Maria Sharapova said her French Open triumph was a greater achievement than her teenage 2004 Wimbledon breakthrough which launched her on the road to international fame and fortune.
The Russian, one of the few genuine stars in the women's game, completed a career Grand Slam by beating Italy's Sara Errani 6-3, 6-2 on Saturday.
It was the 25-year-old's first Roland Garros title and fourth major of her career, but first since she recovered from a potentially career-ending shoulder injury.
"It's the most unique, surreal moment. I never thought I would have it. When I won Wimbledon at 17, I thought that would be the most cherished moment of my career," she said.
"But when I fell to me knees today on the court I realised that winning here was extremely special, even more so."
Sharapova added the 2006 US Open and 2008 Australian Open titles to her 2004 win at Wimbledon before the shoulder injury sidelined her for 10 months, sending her ranking spiralling to 126 in the world.
She has endured numerous false starts since that time and losses in the 2011 Wimbledon final to Petra Kvitova and this year's Australian Open title match at the hands of Victoria Azarenka led many to ponder whether she had been overtaken by a new generation of big-hitters.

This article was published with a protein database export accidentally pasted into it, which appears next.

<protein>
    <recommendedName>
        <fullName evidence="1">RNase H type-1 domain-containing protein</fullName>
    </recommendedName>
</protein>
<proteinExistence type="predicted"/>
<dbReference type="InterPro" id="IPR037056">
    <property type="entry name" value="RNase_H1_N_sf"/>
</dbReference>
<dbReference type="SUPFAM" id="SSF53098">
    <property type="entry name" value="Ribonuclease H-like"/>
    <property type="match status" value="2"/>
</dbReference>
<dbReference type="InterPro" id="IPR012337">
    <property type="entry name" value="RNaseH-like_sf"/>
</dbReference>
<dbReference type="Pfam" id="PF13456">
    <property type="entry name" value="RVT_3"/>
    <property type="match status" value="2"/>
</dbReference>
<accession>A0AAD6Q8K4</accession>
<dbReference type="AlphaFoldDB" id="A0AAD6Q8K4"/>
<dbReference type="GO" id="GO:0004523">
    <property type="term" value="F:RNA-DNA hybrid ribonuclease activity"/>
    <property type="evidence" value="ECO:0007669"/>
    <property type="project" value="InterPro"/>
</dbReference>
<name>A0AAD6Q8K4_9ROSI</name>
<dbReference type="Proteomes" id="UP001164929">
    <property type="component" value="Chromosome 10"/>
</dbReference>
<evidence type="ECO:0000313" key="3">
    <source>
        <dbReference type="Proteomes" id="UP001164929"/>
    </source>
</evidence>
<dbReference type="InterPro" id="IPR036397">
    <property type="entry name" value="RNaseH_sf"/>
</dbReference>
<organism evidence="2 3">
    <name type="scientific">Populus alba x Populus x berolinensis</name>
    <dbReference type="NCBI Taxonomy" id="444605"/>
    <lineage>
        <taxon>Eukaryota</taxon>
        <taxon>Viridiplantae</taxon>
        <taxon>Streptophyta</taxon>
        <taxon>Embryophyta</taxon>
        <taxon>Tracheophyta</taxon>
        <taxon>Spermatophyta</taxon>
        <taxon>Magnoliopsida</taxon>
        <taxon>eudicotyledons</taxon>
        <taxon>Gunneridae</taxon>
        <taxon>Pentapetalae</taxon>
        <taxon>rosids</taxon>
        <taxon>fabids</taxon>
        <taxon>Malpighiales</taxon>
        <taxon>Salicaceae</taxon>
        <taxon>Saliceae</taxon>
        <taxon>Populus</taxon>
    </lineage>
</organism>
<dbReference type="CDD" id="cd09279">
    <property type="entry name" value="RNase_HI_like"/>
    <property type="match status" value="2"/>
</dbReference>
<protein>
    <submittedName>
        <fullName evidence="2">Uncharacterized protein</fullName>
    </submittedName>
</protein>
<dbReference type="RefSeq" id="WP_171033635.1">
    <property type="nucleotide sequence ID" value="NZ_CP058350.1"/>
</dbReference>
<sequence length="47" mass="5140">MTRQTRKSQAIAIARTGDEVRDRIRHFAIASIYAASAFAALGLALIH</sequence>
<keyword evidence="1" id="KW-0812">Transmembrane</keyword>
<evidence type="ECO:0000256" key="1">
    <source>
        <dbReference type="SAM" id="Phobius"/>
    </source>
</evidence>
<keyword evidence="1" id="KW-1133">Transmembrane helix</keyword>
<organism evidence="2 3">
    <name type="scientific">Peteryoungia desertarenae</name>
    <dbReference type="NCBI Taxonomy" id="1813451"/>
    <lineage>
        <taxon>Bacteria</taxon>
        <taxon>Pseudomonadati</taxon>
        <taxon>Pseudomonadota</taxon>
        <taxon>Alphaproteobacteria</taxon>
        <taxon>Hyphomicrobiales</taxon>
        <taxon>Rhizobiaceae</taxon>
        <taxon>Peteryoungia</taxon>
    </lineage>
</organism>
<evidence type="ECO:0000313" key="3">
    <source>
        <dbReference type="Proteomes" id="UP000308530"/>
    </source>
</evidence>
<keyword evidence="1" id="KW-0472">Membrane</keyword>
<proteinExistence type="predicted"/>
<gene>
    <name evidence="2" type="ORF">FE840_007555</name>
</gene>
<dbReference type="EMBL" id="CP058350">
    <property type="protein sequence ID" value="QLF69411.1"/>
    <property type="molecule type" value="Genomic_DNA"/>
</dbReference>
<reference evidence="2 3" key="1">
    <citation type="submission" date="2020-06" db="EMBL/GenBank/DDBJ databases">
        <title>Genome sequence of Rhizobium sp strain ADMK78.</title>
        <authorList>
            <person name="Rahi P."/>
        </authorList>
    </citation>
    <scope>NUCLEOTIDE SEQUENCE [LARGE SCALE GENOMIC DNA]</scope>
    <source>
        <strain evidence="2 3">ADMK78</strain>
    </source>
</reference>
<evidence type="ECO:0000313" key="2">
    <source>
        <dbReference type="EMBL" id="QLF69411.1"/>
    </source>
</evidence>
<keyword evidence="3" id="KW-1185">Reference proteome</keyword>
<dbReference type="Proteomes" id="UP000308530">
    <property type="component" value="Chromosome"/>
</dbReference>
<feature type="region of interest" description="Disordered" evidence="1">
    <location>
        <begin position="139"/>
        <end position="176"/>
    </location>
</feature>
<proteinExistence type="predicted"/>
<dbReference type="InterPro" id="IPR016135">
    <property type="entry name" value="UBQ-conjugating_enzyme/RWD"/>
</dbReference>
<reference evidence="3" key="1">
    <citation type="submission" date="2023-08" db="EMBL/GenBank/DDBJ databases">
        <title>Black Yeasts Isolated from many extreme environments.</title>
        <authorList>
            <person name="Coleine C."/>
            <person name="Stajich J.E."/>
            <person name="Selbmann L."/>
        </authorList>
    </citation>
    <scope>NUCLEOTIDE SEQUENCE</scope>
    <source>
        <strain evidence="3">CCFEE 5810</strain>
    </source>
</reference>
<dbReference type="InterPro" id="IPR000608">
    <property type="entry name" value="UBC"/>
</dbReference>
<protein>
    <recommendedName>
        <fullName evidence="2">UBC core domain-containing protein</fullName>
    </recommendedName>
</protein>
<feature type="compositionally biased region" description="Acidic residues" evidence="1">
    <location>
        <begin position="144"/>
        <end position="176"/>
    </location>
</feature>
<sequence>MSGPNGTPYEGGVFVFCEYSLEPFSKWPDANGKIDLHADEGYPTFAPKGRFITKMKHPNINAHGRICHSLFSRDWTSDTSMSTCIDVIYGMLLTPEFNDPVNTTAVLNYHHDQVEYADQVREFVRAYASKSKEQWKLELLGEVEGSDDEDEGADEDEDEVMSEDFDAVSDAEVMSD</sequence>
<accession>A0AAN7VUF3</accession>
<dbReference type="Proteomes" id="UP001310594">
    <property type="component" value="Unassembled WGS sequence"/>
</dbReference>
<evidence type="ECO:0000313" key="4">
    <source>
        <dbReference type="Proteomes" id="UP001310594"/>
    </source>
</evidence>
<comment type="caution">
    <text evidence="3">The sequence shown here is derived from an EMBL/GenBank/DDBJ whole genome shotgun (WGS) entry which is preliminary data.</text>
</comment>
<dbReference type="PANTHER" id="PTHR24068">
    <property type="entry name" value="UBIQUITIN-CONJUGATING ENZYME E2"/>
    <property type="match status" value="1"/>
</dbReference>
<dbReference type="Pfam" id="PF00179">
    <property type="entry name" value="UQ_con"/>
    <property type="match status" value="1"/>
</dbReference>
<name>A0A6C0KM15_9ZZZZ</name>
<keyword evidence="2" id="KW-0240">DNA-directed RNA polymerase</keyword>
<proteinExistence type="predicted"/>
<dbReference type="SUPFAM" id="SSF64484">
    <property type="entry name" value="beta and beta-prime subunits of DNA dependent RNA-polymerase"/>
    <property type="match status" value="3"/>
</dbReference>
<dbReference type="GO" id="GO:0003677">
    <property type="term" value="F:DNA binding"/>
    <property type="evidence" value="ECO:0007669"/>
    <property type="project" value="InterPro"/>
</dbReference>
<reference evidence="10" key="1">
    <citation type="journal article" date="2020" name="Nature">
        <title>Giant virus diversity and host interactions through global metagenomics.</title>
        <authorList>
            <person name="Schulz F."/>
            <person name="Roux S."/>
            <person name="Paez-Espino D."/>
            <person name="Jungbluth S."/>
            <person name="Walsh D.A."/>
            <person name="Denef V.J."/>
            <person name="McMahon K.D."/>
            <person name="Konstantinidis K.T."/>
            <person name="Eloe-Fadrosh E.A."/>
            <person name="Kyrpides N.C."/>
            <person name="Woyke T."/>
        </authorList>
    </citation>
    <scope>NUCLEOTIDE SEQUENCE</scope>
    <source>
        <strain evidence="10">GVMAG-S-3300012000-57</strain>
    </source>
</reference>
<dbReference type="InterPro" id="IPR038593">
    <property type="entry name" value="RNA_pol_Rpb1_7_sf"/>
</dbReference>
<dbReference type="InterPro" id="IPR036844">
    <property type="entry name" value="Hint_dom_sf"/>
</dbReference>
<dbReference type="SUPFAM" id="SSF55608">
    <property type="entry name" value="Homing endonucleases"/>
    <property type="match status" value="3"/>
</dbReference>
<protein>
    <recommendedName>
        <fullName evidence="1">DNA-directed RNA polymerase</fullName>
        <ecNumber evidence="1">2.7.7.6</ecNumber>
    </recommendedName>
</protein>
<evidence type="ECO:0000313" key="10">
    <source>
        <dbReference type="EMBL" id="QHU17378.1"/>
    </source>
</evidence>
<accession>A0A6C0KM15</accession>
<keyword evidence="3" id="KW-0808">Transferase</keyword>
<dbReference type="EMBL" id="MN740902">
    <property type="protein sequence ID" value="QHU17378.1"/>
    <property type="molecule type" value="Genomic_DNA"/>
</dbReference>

But titles on clay in Stuttgart and Rome in the run-up to Paris transformed her into one of the favourites for the Paris title which she achieved with a 6-3, 6-2 win over the out-gunned Errani in just 90 minutes.
With the Williams sisters on the wane, Kim Clijsters about to retire and the likes of Azarenka and Caroline Wozniacki struggling for consistent levels of success, Sharapova believes there are many more majors coming her way.
"It's been a long journey, I started from such a young age, but I'm not done yet, far from it," she said.
"I have a lot more to achieve, I always believed in my game and that I could get better on grass, clay, cement."
Sharapova said she was increasingly motivated by the people who wrote her off, never doubting her own powers or the influence of those around her.
"No matter how tough it was or if people didn't believe in me, I never listened. I only listened to my own voice which told me that I would succeed again and I did.
"No matter how many punches I took, I didn't care. I always got back up again. There were no excuses. I love this work of playing tennis. I could have said I have had enough when I was injured.
"I could have said I have enough money and fame, but when your love for the sport is bigger than those things, then you still get up to practice when it's freezing or when others have no belief."